00:09:33   - Is it keeping it level?

00:09:35   Now I think it's, I don't know if it's broken or not.

00:09:38   I just don't use it.

00:09:40   - Yeah. - Because you actually

00:09:42   use your iPod Classic.

00:09:44   - Mostly in the car, but yes.

00:09:46   Yeah.

00:09:49   So, a little more on this.

00:09:54   We have a tweet from Michael somebody,

00:09:59   Baron, Baron Bach?

00:10:03   who in addition to you know obviously Apple spun it as hey you can be really

00:10:07   active with it and it's really good

00:10:09   Michael's point is that the real reason is that the hard drive had a pretty big

00:10:13   power draw as well and that

00:10:14   you know pulling music from solid-state memory

00:10:17   is uh...

00:10:19   is less power intensive so the battery can last longer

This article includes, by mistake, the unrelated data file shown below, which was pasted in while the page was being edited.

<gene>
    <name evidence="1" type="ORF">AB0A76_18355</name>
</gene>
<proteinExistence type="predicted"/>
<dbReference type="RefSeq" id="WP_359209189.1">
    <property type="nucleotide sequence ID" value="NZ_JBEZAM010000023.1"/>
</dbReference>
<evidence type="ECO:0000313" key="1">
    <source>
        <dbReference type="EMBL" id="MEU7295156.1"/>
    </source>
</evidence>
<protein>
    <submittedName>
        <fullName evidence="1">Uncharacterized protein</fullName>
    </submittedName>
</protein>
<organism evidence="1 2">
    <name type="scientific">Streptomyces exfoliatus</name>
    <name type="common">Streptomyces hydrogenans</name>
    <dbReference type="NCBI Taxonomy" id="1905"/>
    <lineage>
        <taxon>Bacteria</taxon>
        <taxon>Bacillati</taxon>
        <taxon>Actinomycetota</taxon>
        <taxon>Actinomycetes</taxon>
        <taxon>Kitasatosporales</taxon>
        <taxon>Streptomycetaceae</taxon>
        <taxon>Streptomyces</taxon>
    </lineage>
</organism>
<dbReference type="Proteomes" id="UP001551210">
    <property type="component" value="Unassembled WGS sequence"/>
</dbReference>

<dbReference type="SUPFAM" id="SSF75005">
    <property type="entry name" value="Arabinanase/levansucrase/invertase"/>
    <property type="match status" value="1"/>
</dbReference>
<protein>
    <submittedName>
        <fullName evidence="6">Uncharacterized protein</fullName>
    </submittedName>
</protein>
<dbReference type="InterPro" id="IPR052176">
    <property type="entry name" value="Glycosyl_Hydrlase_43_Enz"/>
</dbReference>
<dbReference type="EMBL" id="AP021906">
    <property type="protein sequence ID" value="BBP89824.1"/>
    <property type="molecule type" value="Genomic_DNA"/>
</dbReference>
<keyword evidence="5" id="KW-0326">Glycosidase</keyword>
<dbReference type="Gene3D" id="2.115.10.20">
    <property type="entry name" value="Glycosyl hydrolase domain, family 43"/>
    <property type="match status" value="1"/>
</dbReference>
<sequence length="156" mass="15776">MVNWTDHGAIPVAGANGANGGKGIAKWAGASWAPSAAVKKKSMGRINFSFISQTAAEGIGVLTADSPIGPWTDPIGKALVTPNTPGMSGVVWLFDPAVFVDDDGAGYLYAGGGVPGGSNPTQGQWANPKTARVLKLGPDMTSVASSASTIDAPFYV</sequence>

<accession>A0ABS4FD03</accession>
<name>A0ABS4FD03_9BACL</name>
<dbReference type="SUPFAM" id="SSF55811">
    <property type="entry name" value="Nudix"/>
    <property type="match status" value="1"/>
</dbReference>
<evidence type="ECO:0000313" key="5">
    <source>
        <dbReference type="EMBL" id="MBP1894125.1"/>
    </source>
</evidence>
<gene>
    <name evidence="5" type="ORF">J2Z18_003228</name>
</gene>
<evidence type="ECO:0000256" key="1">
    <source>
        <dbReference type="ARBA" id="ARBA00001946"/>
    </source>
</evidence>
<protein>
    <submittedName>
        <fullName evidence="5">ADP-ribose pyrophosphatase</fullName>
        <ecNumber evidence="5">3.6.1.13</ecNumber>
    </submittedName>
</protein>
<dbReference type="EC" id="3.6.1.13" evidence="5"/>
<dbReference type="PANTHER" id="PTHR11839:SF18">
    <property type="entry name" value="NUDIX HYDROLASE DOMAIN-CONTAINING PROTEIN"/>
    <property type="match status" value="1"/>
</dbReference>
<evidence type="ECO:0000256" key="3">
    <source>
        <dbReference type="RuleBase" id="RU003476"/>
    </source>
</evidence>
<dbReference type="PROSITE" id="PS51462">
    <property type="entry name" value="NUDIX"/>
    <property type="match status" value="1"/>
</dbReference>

00:10:22   it's kind of a you know a dual uh... dual purpose which is

00:10:25   which is really nice

00:10:28   uh...

00:10:29   I guess really uh... two more links and then Myke you can tell us about this email

00:10:33   this awesome email that we got.

00:10:34   - Oh yeah.

00:10:35   - So minimallyminimal.com,

00:10:40   which is the hardest website name to read.

00:10:42   There's always like really nice photo essays on this website.

00:10:47   So the one of the show notes is to the iPod mini,

00:10:49   they have a silver one.

00:10:51   And it's a lot of like really nice photos of it

00:10:53   along with like the iSight camera and some iPhones

00:10:55   kind of putting it in place with other products.